http://virtualreligion.net/iho/tractates.html

Tannaim Term used to designate rabbinic scholars of the first two centuries CE. Prior to definitive publication of the Mishna, rabbinic tradition had been transmitted primarily orally, with a heavy emphasis on memorization of precepts formulated by eminent Jewish sages of previous generations. The tanna committed to memory the opinions not only of his own teacher(s) but of other rabbinic sages whose decisions were regarded as worthy of respect. These traditions were rehearsed in teaching students and in debate with other scholars over issues of common concern. A tanna's scholarly reputation depended to a large measure not only on the scope & accuracy of his memory, but on his ability to invoke elements of accepted tradition to resolve disputed questions and problems raised by new situations. The school of Hillel, which dominated the rabbinic Academy after the Romans terminated the institutions that had governed Jewish life during the 2nd temple period, tended to recall materials that illustrated the acumen of their founder [Hillel], his disciples [Johanan ben Zakkai in particular] & the circle of scholars closest to those who claimed descent from him [especially Judah ha Nasi]. Thus, the tannaim were not only the conservers of the oral Torah of the Pharisees; in recalling & interpreting the vast body of aphoristic rabbinic tradition, they developed the intellectual tools & authoritative rabbinic texts that became normative for later generations of Jews. Their precepts are not limited to those codified in the Mishna, Tosefta & biblical Midrashim but continued to circulate orally among the generations of scholars that composed the Talmud.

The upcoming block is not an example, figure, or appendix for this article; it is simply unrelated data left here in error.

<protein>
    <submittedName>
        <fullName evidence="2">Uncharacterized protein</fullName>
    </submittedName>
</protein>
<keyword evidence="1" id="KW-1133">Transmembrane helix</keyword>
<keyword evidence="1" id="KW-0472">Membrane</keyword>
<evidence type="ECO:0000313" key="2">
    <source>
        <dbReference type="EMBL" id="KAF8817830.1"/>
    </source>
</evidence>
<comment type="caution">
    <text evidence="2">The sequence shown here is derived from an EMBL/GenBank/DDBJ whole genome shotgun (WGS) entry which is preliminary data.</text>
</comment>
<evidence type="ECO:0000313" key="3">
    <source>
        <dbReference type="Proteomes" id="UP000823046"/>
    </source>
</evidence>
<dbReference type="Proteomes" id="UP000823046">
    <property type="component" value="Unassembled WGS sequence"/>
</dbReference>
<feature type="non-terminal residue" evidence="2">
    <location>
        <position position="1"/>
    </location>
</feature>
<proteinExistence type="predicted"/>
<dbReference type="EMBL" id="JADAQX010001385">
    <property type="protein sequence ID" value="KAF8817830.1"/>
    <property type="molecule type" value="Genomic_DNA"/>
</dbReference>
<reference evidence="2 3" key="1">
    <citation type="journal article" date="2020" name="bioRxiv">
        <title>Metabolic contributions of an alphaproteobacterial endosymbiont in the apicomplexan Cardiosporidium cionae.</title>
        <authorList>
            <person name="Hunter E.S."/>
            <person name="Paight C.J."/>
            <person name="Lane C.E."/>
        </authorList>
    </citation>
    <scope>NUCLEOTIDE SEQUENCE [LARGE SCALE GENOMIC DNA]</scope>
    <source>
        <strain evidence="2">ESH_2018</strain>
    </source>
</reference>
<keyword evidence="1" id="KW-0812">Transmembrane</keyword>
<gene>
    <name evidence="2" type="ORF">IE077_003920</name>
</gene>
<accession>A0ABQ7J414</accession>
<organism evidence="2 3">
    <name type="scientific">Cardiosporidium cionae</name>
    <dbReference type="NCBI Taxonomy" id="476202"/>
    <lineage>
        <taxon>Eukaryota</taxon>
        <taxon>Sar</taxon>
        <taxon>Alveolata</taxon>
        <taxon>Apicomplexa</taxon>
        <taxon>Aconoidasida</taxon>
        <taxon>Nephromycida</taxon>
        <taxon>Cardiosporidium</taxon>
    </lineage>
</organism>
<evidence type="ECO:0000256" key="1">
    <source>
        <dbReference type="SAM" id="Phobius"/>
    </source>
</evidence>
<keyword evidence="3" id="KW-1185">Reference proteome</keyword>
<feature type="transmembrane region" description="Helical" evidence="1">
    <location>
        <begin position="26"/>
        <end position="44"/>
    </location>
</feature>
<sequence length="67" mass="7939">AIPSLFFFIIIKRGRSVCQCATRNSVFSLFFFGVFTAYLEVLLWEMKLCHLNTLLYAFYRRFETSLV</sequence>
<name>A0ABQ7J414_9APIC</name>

http://virtualreligion.net/iho/tannaim.html

Torah The Hebrew word for "Teaching" or "Instruction." After the Babylonian exile [6th c. BC], the term was used by Jews to designate a written text containing commandments [mitzwoth] of God. By extension, Torah became the collective term for the five scrolls [Greek: Pentateuch] of Hebrew scripture that were traditionally ascribed to Moses. These scrolls were the textbooks for all Jewish education as well as the basic source for Jewish law. Scribes [sopherim] who copied & interpreted these scrolls eventually identified 613 distinct commandments credited to God.
http://virtualreligion.net/iho/torah.html

Tractates The Mishna & later rabbinic collections & commentaries on oral Torah [talmudim & tosefta] are arranged in six general "orders" [sedarim], each of which contains several named tractates [massektoth] reporting tannaitic traditions vaguely related to a central theme. The bulk of the traditions recorded in the Mishna have to do with rules of behavior [halakah]. But these are frequently interspersed with other types of sayings, anecdotes & traditional lore ['aggada]. The only tractate in the Mishna that is devoted entirely to transmitting non-legal opinions is Pirqe Aboth ["Sayings of the Fathers"], which catalogs the wisdom sayings of rabbinic sages, including several of the 2nd temple period. Aboth was probably composed before & originally published independently of the Mishna, since it does not fit well in its current location in Neziqin, the order of tractates concerned with civil & criminal law.
http://virtualreligion.net/iho/tractates.html